Wednesday, February 17, 2010

A lesson in taking one for the team, quietly

This morning Riley had his toddler music class, which is quite large--about 12 or 13 kids, with a parent each and sometimes a grandparent as well? I really love this class, but this morning I didn't really love one of the other moms. I had a momma bear moment. Riley really, really loves babies. His eyes light up when he sees one (the smaller the better), he breathes in this funny "Ohohohoh" pattern, and he hovers near them. He usually doesn't touch them, he just looks. So there is this two month old baby who comes to the class to sit in her stroller while her older sister participates in the music with her mom. Twice today I had to distract Riley away from the stroller, but not after a few peeks in the carseat to ooh and ahhh over the baby. The first time the mom came over and moved the stroller to a different place, about five feet away from its original position, but didn't say anything. The second time, she said, "Can you keep him out of there? She's sleeping."
Okay, bitch.
That's what I wanted to say. I was so mad. Isn't there a nicer way to say that? And what is the big friggin deal anyways? She's an INFANT, she can sleep through anything, there is massive noise in this room during the TODDLER MUSIC class, and he is not touching her!!! He's only LOOKING at her, for pete's sake. Besides, he is genuinely fascinated by your baby! You would think she would be inclined to like someone who is fascinated by her baby.
Actually what came to mind to say [I didn't actually want to say Okay bitch--that only came to mind when I started typing this story out] was, "If you want to be anal retentive, that's your business." But I bit my tongue and ground my teeth and walked away without saying anything at all.
For the remainder of the class I was silently furious. Part of me knew that maybe I didn't have the most balanced reaction to her rude request. Momma bear meets mood disorder, you know? Sometimes when my anxiety is higher than it should be, I have inappropriately strong emotional reactions to small events. I didn't think I was anxious, but I forgot to take my supplements yesterday morning so it is possible that was part of the cause. And so I just let it slide.
And later, as I was driving around doing errands with Riley, I cooled off and started to remind myself of a few pertinent details that my brain had been trying to mention but which I was too angry to acknowledge yet. Firstly, I remembered the dark circles under this mom's eyes. Then I remembered that her baby is only two months old. Then I remembered that I didn't see any bottle paraphernalia so likely she is getting up alone numerous times in the night to feed her baby [too bad dads don't have boobs to share those night feeds, eh?]. Then I remembered that she has just recently become a parent to TWO children, and I remembered how hard that transition was for me. Then I remembered all the times last year when I cried in my bedroom or in my kitchen or in my car or on my blog, wishing people would be just a little more gentle with me, because you never know when someone might be struggling and fragile and wide open vulnerable to the smallest hurt. What if this mom is there? What if my keeping silent is actually a kindness to her, as she muddles around with a new baby and parenting a toddler and who knows what else in her life?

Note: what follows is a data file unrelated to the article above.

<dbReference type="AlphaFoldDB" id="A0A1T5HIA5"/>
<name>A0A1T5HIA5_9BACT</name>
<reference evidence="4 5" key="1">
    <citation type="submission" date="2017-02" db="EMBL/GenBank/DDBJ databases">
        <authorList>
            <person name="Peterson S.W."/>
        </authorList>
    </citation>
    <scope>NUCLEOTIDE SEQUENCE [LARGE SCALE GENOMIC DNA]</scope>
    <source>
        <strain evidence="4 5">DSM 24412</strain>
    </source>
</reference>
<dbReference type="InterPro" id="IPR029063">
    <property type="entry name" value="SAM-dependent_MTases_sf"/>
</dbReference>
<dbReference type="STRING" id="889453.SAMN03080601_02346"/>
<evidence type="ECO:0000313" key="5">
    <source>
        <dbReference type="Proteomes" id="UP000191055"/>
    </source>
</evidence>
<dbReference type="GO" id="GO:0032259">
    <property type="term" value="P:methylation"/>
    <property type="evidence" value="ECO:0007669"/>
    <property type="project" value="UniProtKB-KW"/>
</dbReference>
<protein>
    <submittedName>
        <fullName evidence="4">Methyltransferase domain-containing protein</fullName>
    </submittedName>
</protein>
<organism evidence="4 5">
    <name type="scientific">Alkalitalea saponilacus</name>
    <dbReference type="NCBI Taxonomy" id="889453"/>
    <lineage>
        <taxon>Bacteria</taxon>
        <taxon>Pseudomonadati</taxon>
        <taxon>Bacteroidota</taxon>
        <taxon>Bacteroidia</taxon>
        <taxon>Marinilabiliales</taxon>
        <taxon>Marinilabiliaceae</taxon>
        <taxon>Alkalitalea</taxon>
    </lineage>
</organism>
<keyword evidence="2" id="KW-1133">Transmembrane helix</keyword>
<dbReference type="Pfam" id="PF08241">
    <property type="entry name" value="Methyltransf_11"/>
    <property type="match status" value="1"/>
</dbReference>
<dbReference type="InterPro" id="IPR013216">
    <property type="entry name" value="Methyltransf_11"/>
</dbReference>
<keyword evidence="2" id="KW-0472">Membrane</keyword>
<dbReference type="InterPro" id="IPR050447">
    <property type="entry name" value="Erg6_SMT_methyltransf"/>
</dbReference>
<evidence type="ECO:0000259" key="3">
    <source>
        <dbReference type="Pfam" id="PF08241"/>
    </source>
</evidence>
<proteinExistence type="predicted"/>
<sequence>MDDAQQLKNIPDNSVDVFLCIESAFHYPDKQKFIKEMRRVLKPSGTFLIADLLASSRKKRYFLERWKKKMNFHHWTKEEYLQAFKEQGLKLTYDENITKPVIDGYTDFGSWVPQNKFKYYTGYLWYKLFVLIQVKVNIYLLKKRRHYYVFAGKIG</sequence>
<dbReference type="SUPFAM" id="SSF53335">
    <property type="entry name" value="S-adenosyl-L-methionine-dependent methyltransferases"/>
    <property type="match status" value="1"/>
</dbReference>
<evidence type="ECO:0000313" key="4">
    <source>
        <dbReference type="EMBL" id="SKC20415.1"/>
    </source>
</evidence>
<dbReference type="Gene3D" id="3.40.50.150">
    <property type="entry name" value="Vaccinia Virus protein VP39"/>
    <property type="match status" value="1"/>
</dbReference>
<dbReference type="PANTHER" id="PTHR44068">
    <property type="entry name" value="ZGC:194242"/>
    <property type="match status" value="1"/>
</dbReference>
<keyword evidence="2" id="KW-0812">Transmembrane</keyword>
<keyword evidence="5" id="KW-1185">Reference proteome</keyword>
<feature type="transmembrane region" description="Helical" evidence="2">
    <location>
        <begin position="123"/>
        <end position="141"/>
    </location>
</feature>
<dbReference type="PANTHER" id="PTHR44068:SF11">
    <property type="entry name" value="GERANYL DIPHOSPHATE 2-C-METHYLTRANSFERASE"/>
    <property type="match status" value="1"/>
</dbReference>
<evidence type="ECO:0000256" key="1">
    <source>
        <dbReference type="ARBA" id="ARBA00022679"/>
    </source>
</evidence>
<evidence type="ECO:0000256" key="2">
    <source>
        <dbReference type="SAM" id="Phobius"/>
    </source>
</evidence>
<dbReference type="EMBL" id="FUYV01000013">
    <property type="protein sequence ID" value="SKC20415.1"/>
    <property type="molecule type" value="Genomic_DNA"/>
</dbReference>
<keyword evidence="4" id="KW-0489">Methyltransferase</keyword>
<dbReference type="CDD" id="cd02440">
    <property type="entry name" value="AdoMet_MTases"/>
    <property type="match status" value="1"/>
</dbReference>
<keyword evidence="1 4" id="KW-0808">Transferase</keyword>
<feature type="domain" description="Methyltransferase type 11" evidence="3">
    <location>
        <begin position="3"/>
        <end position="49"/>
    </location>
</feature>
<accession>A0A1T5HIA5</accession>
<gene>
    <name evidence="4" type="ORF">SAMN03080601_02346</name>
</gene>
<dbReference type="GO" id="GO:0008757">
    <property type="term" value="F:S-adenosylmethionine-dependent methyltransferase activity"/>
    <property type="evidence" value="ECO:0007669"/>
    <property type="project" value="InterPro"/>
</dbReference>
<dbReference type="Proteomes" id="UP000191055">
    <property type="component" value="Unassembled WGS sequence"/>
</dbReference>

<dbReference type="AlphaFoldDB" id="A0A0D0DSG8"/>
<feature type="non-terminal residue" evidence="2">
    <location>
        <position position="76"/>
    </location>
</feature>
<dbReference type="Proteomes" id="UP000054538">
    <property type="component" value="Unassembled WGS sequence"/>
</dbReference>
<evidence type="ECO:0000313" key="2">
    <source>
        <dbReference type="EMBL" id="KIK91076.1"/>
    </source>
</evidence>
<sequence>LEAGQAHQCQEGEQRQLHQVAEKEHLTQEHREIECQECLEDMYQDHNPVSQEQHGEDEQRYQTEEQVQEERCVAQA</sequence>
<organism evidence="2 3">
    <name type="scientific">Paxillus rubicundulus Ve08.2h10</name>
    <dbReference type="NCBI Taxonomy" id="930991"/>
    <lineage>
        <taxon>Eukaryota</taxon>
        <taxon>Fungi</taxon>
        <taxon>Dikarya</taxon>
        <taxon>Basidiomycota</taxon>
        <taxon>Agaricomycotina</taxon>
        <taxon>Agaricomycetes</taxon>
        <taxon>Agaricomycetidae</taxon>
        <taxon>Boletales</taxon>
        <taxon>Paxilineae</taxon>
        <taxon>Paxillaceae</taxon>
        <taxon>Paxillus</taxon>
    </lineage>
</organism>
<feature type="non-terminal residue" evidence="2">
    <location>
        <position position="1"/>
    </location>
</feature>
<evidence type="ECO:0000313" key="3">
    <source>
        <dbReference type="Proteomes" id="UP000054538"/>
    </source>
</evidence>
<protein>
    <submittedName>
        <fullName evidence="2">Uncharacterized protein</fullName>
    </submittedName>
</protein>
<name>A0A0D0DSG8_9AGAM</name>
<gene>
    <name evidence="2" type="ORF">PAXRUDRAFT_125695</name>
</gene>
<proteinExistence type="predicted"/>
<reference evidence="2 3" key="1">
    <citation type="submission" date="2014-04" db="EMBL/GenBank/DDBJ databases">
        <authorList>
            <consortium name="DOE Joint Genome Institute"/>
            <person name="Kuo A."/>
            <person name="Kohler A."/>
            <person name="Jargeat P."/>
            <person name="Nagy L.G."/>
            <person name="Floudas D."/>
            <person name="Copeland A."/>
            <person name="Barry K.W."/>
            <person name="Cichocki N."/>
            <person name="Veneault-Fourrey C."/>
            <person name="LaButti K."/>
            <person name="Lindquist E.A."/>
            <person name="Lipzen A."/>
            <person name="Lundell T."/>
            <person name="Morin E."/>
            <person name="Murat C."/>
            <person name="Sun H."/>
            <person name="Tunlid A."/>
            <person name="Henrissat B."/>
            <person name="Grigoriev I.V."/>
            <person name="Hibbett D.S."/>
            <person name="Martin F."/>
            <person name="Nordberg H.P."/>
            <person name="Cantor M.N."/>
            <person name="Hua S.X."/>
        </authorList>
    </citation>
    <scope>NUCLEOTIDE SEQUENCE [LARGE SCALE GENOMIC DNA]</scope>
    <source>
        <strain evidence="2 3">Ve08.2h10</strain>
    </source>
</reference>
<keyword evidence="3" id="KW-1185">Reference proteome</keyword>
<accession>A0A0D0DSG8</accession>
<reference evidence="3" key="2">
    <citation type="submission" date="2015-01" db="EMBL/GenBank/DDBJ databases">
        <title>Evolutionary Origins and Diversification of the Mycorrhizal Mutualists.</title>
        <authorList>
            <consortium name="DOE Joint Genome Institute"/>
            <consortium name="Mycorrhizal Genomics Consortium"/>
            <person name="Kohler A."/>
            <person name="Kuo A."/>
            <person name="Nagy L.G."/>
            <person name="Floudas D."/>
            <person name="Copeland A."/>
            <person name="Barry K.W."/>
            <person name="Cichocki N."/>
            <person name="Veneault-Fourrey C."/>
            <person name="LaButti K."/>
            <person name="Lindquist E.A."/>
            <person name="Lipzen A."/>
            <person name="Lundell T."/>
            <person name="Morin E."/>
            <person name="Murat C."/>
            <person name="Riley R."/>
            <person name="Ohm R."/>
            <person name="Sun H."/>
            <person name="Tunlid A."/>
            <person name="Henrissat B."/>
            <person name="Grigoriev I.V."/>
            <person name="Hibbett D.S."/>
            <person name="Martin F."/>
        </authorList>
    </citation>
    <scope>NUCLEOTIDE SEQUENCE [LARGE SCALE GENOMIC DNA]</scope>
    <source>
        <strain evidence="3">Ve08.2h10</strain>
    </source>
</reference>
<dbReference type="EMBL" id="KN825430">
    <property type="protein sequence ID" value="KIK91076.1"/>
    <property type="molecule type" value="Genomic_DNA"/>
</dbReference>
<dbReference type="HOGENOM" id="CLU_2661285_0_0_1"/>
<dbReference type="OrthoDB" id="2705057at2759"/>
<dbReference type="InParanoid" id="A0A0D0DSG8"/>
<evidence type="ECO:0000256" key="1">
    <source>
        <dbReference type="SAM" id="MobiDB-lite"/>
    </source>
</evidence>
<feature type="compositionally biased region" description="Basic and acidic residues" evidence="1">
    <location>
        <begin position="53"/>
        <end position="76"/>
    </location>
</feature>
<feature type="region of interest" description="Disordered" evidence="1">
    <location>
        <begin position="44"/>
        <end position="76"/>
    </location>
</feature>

What if her marriage is hurting? What if she recently lost her job? What if her mom has cancer?
I decided that I can take one for the team. Moms have a hard job. Don't I know it.
I'm glad I kept my mouth shut, and I'm glad I remembered in the end that gentleness is generally best applied liberally. Sometimes it is tough for me, because I have to be on guard against the bullying and harassment that is an entrenched part of paramedic subculture where I work. Learning to be assertive in THAT context has been a constant battle for me, and sometimes I forget that I can let that guard DOWN when I'm not at work. Not that I would tell anyone at work that if they wanted to be anal retentive it was their business--I probably would have said something more diplomatic! That was probably the Momma Bear on top of normal defensiveness.

Anyways. Good lesson.


Rachel Clear said...

Great post.

I started off really angry for you, and then I calmed down. What a ride that was. I think my mama bearness would kick in then too. So great that you could see the other side, without even being asked to, ya know?

Caryn Ouwehand said...

100 Mommyland points for you Melissa.

And I totally agree that a Toddler's music class is not exactly the place to have your baby if you are looking for piece and quiet.

Roboseyo said...

You get 300 coaching your way to compassion points as well, Mel. It was awesome reading this post: you can hella write, and you carried me through every step. Awesome debrief.

Tamie said...

I really loved this story. I love how human you are, how totally unpretentious, and how you write it all out for the rest of us to witness. I think that you should keep in the back of your mind an idea to write a book someday! Or maybe 10 books, I don't know.

Tonya said...

Glad you didn't say anything and then thought later about the what ifs. Very good job! :-) You probably wouldn't have felt better if you'd let her have it and she had started crying. :-) It is so hard to remember that we are all humans, yet so important!